If spiritual experiences have a neurobiological basis, does that mean we will always have some form of religion with us? For purposes of this discussion, I'd like to point out that religion does not equal belief in gods. There are religions that don't have gods or where gods are minor elements. But all religions talk of spiritual experiences.
June 1, 2018
Yale scientists have identified a possible neurobiological home for the spiritual experience -- the sense of connection to something greater than oneself.
Activity in the parietal cortex, an area of the brain involved in awareness of self and others as well as attention processing, seems to be a common element among individuals who have experienced a variety of spiritual experiences, according to a study published online May 29 in the journal Cerebral Cortex.
"Spiritual experiences are robust states that may have profound impacts on people's lives," said Marc Potenza, professor of psychiatry, of the Yale Child Study Center, and of neuroscience. "Understanding the neural bases of spiritual experiences may help us better understand their roles in resilience and recovery from mental health and addictive disorders."
Spiritual experiences can be religious in nature or not, such as feeling of oneness in nature or the absence of self during sporting events. Researchers at Yale and the Spirituality Mind Body Institute at Columbia University interviewed 27 young adults to gather information about past stressful and relaxing experiences as well as their spiritual experiences. The subjects then underwent fMRI scans while listening for the first time to recordings based on their personalized experiences. While individual spiritual experiences differed, researchers noted similar patterns of activity in the parietal cortex as the subjects imagined experiencing the events in the recordings.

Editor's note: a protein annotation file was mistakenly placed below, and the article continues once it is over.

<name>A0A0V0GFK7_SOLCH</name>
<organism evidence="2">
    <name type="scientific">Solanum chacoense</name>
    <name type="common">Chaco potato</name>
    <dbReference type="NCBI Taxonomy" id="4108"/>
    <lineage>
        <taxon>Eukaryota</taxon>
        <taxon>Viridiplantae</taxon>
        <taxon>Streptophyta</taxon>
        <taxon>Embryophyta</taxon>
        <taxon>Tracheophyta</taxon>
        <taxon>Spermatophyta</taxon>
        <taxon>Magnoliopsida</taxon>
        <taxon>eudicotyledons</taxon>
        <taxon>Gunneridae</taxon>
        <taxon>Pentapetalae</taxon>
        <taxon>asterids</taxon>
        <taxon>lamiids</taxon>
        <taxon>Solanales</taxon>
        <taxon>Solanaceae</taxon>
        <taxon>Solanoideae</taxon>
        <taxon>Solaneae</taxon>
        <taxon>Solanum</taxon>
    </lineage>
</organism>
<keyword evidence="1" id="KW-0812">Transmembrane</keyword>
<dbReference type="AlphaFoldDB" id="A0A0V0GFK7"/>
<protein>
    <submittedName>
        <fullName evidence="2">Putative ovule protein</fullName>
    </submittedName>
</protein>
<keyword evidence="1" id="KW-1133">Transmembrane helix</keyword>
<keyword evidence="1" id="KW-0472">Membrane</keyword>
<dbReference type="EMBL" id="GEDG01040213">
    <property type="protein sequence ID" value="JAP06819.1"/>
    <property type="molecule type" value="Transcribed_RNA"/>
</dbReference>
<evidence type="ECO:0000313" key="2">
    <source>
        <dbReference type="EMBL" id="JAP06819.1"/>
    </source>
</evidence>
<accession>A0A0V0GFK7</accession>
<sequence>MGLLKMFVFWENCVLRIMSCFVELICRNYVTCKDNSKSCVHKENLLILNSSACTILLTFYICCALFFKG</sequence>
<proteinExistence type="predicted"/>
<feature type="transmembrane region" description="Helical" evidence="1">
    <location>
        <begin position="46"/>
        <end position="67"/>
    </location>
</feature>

Source: The Hill
Rudy Giuliani on Saturday threatened to take special counsel Robert Mueller to court if he attempts to issue a subpoena against President Trump.
"If Mueller tries to subpoena us, we're going to court," Giuliani said in an interview with ABC News. Giuliani, a former New York City mayor, joined Trump's legal team in April.
Giulianis warning arrived just hours after The New York Times revealed that Trump's lawyers sent Mueller a 20-page letter in January arguing that Trump couldnt obstruct justice because he has unfettered authority over all federal investigations.
Read more: http://thehill.com/homenews/administration/390432-giuliani-threatens-to-go-to-court-if-mueller-subpoenas-trump
The constitutional crisis is coming.